03 Aug, 2020 Change theory – and how to read the news

Change theory – and how to read the news

This blog might seem a little bit ‘fringe’, but I think you’ll be surprised to find it isn’t really.  I just thought the topic of ‘compulsory micro chips’ might be an or entertaining easy way to illustrate some change theory principles, and my overarching point – which is on the importance of learning how to ‘read the news’.
Regarding the topic of the illustration –  which is ‘compulsory micro chip implants’
– We are all aware the technology exists.
– We could probably all make a list of the benefits of the idea too. So it’s not a dumb idea.
– Some could also make a list of the way this would infringe upon personal freedoms and rights – which have a 2000 year history behind them. (Our freedoms are remarkable in the West today, easily lost, and difficult to regain).
Now, I’m not overly concerned or interested in microchips as a topic. It’s an illustration for the topic, which is the nature of change theory – which I’m writing about to make the real point – which is the importance of learning how to read the news (and of helping others to do so also through good robust conversation).

Re micro chips – the issues involved :

  • The benefits are clear (Consolidation and protection of ID cards, passports, medical records and finances)
  • The real debate will be about whether we trust the leaders who will control a global ‘tagging’ system like this – which is plausibly coming our way, even if a few decades away. (The current debate is a reaction to belief it is ‘on the doorstep’ – while some others are currently calling those thinking this crazy).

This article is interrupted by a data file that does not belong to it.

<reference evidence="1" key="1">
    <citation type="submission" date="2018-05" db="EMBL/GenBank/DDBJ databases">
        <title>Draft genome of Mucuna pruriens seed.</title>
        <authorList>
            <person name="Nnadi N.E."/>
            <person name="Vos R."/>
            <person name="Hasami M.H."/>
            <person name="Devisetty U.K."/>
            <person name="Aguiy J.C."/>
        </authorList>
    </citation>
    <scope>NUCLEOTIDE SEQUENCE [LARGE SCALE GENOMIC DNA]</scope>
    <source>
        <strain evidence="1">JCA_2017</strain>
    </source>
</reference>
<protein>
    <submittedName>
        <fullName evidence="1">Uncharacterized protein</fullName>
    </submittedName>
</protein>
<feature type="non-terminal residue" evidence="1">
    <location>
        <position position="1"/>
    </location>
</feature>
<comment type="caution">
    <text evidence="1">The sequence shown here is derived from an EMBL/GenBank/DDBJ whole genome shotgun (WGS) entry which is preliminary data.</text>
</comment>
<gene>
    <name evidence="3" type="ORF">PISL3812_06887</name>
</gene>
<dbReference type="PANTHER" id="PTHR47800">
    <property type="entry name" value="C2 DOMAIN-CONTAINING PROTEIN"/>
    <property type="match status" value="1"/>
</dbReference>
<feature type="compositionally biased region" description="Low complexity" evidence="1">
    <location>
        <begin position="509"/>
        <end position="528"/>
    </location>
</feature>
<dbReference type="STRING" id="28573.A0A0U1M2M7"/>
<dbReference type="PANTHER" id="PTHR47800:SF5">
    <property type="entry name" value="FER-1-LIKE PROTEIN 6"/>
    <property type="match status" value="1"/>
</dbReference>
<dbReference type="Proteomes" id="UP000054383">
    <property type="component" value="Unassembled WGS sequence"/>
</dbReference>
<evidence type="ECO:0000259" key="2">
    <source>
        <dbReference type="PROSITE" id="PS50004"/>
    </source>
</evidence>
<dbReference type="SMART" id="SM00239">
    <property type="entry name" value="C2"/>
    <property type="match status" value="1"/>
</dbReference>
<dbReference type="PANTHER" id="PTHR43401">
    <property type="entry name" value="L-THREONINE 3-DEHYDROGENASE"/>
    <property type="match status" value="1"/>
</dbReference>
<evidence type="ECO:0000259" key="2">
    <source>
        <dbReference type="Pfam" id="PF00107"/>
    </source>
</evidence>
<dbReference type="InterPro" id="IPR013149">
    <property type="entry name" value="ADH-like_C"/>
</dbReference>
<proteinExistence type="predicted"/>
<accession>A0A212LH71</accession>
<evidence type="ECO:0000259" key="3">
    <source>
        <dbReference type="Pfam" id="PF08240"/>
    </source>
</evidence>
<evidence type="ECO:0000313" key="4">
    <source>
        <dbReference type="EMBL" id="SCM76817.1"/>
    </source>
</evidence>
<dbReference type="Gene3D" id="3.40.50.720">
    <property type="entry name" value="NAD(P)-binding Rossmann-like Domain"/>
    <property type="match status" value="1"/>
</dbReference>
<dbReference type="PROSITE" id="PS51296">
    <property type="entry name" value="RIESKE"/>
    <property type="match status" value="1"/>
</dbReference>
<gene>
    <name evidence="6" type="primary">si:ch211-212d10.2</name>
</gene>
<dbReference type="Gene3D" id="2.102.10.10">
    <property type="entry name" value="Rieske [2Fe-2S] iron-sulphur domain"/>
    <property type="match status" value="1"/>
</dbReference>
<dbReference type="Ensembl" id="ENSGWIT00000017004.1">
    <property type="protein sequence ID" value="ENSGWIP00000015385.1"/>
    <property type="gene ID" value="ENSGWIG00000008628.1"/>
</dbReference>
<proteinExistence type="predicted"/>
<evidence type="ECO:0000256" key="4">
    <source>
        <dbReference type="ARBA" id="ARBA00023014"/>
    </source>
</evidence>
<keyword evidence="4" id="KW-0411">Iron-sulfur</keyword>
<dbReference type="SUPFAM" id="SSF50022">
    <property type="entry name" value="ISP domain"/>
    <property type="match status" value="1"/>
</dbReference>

• For the Christian, this is a particular topic of intrigue because the Bible warns of a time when people will not be able to buy or sell without a mark imprinted upon their hand or forehead – and it then prohibits those who follow Christ from participating.


What sits behind the Bibles ‘offence’ at this idea?

The ‘offence’ of this system is that it represents ‘a world united to achieve good – but without God who is the source of all ultimate good’.

  • The goal of global leadership and the unity (or tyrany) it pursues is viewed by God as an ultimate act of pride and rebellion against him. This would be the first time since the Tower of Babel in Genesis 11 that the whole world has reenable to unite again – without regard for him.
  • Why is a world united together without God a problem?
    • Without God humans invariably stuff things like this up – no matter how good the initial motive. Great human suffering results – as evidenced in all other examples of people seizing power over the masses in human history.
    • Also – while faith in God is a basis for human rights  (see the last 7 of the 10 commandments –  each of which defines human right. E.g. ‘Do not steal’ = the right to privately  owned property, and to security), the first 3 of  the 10 commandments talk about God’s rights. Because he is the creator, he DESERVES to be recognised and respected (and he wants to be thanked and appreciated too, but leaves that to our free choice).

To consider what I would do, were I to try to lead a change in this area

The logic of leadership through change isn’t difficult. Seeing this logic gives us a context from which to read the news. Everyone has a worldview. Some also have agendas.
Phase 1 – Soft-launch the idea across a number of years, while accusing those who oppose it of believing in conspiracy theories – while also concurrently calling those writing in favour of it ‘enlightened individuals’.